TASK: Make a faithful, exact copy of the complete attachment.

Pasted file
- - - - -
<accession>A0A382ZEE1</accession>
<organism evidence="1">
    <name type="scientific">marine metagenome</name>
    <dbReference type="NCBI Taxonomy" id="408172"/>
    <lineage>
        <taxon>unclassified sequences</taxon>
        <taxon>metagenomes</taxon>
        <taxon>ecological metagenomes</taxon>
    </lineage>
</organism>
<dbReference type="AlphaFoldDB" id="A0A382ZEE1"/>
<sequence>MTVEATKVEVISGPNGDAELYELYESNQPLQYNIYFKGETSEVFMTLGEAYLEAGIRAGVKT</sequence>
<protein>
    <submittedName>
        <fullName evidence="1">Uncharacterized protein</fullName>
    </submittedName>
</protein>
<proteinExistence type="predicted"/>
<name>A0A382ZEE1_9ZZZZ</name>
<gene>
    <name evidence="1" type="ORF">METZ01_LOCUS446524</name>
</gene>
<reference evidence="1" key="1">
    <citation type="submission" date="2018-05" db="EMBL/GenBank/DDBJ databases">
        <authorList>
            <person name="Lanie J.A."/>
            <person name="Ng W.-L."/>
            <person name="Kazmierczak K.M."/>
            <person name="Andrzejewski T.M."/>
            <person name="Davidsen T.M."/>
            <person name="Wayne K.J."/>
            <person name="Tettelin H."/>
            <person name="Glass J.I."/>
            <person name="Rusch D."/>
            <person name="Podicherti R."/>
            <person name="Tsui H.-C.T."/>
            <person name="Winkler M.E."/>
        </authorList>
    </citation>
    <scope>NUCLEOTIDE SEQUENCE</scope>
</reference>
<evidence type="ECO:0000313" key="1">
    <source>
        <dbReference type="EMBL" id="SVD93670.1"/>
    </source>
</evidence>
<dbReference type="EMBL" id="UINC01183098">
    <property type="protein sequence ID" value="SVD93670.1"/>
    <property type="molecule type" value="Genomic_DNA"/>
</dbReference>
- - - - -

<accession>A0A382ZEE1</accession>
<organism evidence="1">
    <name type="scientific">marine metagenome</name>
    <dbReference type="NCBI Taxonomy" id="408172"/>
    <lineage>
        <taxon>unclassified sequences</taxon>
        <taxon>metagenomes</taxon>
        <taxon>ecological metagenomes</taxon>
    </lineage>
</organism>
<dbReference type="AlphaFoldDB" id="A0A382ZEE1"/>
<sequence>MTVEATKVEVISGPNGDAELYELYESNQPLQYNIYFKGETSEVFMTLGEAYLEAGIRAGVKT</sequence>
<protein>
    <submittedName>
        <fullName evidence="1">Uncharacterized protein</fullName>
    </submittedName>
</protein>
<proteinExistence type="predicted"/>
<name>A0A382ZEE1_9ZZZZ</name>
<gene>
    <name evidence="1" type="ORF">METZ01_LOCUS446524</name>
</gene>
<reference evidence="1" key="1">
    <citation type="submission" date="2018-05" db="EMBL/GenBank/DDBJ databases">
        <authorList>
            <person name="Lanie J.A."/>
            <person name="Ng W.-L."/>
            <person name="Kazmierczak K.M."/>
            <person name="Andrzejewski T.M."/>
            <person name="Davidsen T.M."/>
            <person name="Wayne K.J."/>
            <person name="Tettelin H."/>
            <person name="Glass J.I."/>
            <person name="Rusch D."/>
            <person name="Podicherti R."/>
            <person name="Tsui H.-C.T."/>
            <person name="Winkler M.E."/>
        </authorList>
    </citation>
    <scope>NUCLEOTIDE SEQUENCE</scope>
</reference>
<evidence type="ECO:0000313" key="1">
    <source>
        <dbReference type="EMBL" id="SVD93670.1"/>
    </source>
</evidence>
<dbReference type="EMBL" id="UINC01183098">
    <property type="protein sequence ID" value="SVD93670.1"/>
    <property type="molecule type" value="Genomic_DNA"/>
</dbReference>